Roughly a dozen Portland police officers faced off with a small group at a Northeast Portland Fred Meyer after people tried to take food that had been thrown away, The Oregonian.
Workers at the Hollywood West Fred Meyer threw away thousands of perishable items because the store, like many others, had lost power in an outage brought on by the region’s winter storm.
Images on social media showed mountains of packaged meat, cheese and juice, as well as whole turkeys and racks of ribs that had been tossed into two large dumpsters near the store.
A few people gathered about 2:30 p.m. at the store, 3030 N.E. Weidler St., in hopes of salvaging the food.
But within a few hours, people seeking food from the dumpsters began to report police officers showing up to guard the dumpsters and prevent people from taking the items.
Morgan Mckniff, a prominent activist and outspoken Portland police critic who lives in the neighborhood, said employees were guarding the dumpsters when they showed up to get some of the discarded food. Mckniff began to film the employees and reported staff members threatened to call the police on them for doing so.
The store manager called police shortly thereafter, Mckniff said, and Mckniff began livestreaming the interaction on Instagram.
“After that, other people started showing up and asking them, ‘Why are you guys guarding a dumpster?’” Mckniff said.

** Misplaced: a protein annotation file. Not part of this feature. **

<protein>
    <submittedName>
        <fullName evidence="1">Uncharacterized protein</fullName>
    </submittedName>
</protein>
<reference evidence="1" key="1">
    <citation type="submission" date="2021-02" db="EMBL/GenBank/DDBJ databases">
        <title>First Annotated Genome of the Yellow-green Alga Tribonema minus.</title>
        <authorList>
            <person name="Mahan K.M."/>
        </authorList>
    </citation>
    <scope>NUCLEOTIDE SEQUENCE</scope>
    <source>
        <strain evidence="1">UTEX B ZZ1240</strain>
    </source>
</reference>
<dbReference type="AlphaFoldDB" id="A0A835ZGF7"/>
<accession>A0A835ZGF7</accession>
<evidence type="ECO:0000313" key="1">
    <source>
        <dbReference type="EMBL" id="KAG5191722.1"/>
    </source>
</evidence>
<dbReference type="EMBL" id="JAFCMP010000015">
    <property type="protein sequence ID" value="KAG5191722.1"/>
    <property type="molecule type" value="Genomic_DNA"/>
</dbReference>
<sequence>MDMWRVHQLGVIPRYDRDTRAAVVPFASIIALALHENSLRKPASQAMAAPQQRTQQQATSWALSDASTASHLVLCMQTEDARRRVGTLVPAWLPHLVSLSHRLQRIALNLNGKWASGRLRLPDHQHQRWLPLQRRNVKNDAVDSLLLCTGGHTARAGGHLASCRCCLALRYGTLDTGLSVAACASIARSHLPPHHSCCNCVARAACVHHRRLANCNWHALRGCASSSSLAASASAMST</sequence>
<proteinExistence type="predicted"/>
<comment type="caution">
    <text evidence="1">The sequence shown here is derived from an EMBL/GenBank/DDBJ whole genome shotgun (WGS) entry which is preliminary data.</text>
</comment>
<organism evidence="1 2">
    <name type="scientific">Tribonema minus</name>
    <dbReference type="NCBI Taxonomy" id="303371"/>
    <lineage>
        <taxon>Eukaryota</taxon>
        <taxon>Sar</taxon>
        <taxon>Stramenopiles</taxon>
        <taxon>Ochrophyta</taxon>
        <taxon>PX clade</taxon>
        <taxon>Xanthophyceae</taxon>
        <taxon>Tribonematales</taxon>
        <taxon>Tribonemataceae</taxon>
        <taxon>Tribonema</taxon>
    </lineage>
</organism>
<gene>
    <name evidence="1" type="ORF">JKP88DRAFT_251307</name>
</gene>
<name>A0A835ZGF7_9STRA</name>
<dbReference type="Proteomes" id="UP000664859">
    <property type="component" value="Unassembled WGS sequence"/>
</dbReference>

Mckniff said about 15 people eventually gathered in an attempt to collect food.
At that point, Mckniff said, a dozen officers arrived at the scene. One officer wasn’t wearing a mask and refused to put one on until a supervisor arrived and brought him one, according to Mckniff.
On Wednesday, Portland police said officers were sent to the scene after employees said “they felt the situation was escalating and feared there may be a physical confrontation,” a police spokesman said in a statement.
Also on Wednesday, a Fred Meyer spokesman responded to what had become a deluge of criticism, noting the company donates more than five million pounds of food annually.
“Unfortunately, due to loss of power at this store, some perishable food was no longer safe for donation to local hunger relief agencies,” the company wrote. “Our store team became concerned that area residents would consume the food and risk food borne illness, and they engaged local law enforcement out of an abundance of caution. We apologize for the confusion.”
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